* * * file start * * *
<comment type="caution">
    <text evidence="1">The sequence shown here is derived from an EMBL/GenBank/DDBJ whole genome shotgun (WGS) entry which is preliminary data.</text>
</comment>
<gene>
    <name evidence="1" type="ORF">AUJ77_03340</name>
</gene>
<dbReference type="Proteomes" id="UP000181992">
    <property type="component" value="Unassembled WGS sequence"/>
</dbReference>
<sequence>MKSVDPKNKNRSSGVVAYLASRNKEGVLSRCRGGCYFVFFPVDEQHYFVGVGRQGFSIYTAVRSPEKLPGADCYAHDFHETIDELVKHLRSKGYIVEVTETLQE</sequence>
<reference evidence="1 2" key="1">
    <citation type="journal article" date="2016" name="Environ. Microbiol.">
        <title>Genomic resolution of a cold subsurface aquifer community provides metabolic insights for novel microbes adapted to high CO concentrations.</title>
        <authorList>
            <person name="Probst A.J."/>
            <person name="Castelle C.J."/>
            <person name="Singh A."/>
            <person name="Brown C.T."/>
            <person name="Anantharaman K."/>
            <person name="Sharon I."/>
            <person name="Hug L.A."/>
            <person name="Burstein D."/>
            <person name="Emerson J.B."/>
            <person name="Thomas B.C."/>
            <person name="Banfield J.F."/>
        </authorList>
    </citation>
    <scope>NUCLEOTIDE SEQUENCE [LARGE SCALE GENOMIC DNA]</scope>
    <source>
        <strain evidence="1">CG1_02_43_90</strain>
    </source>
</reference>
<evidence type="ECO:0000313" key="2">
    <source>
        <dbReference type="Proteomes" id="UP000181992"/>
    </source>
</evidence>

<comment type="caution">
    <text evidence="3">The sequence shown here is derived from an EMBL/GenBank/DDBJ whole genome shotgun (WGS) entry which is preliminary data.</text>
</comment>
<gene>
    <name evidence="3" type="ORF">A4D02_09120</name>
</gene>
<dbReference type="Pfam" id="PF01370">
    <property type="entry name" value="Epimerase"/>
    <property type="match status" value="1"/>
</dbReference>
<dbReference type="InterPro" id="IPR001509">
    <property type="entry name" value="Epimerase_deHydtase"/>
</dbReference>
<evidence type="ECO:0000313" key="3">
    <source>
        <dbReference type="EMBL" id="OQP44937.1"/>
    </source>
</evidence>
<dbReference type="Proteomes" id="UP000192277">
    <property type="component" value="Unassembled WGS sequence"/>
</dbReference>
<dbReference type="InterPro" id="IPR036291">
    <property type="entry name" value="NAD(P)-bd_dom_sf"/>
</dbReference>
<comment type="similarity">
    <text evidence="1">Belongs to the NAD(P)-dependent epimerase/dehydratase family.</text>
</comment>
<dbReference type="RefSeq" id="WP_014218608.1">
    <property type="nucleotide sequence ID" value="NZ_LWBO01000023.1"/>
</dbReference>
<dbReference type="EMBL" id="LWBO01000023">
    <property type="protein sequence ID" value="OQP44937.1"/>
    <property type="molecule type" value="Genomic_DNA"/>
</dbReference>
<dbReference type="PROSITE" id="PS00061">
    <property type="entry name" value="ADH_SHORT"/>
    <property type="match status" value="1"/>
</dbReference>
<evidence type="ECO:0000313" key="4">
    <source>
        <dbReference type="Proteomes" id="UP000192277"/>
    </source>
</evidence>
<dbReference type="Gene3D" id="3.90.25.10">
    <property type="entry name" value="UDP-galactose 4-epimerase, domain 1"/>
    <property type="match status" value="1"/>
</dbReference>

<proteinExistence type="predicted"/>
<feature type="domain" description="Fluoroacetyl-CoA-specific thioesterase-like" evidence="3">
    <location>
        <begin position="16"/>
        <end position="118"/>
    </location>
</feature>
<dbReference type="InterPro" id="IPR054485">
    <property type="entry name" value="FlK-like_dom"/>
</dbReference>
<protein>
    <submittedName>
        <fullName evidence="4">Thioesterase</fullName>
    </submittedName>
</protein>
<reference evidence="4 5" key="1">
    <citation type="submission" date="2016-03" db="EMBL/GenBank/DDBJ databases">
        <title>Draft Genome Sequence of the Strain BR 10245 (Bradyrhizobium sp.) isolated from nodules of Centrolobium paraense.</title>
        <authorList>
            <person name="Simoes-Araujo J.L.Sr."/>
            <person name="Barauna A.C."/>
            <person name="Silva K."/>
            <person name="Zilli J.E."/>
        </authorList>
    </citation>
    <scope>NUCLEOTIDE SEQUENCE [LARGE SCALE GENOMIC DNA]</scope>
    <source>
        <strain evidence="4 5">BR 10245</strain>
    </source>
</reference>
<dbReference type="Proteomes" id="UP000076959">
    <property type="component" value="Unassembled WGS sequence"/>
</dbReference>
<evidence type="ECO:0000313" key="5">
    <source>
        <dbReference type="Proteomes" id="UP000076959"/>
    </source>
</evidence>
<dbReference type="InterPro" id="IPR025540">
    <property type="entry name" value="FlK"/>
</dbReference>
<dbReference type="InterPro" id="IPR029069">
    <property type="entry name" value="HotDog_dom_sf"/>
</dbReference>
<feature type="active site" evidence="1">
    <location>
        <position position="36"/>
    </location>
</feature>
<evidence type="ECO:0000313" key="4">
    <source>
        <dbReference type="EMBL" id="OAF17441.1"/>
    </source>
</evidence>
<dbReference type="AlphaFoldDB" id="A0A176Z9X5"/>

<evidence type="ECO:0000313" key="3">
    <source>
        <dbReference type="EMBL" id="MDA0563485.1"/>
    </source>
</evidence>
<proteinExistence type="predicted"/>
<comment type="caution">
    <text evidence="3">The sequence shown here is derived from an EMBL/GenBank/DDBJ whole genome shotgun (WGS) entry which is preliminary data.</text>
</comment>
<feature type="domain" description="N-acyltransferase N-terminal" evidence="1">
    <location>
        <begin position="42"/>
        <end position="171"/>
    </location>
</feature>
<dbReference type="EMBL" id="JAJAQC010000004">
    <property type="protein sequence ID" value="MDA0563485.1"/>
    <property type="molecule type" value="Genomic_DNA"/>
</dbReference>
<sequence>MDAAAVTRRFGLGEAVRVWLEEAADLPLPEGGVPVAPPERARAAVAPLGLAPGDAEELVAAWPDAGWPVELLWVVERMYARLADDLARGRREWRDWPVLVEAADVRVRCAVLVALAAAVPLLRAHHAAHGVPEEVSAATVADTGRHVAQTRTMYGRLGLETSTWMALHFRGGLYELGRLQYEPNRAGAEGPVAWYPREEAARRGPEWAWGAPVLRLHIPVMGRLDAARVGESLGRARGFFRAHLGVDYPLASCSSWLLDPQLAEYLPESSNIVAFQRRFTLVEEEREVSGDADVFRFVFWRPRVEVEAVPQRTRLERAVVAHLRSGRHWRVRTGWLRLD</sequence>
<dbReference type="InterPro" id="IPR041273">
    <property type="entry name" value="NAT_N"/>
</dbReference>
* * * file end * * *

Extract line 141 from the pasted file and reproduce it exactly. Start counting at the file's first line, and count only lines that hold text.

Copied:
    <source>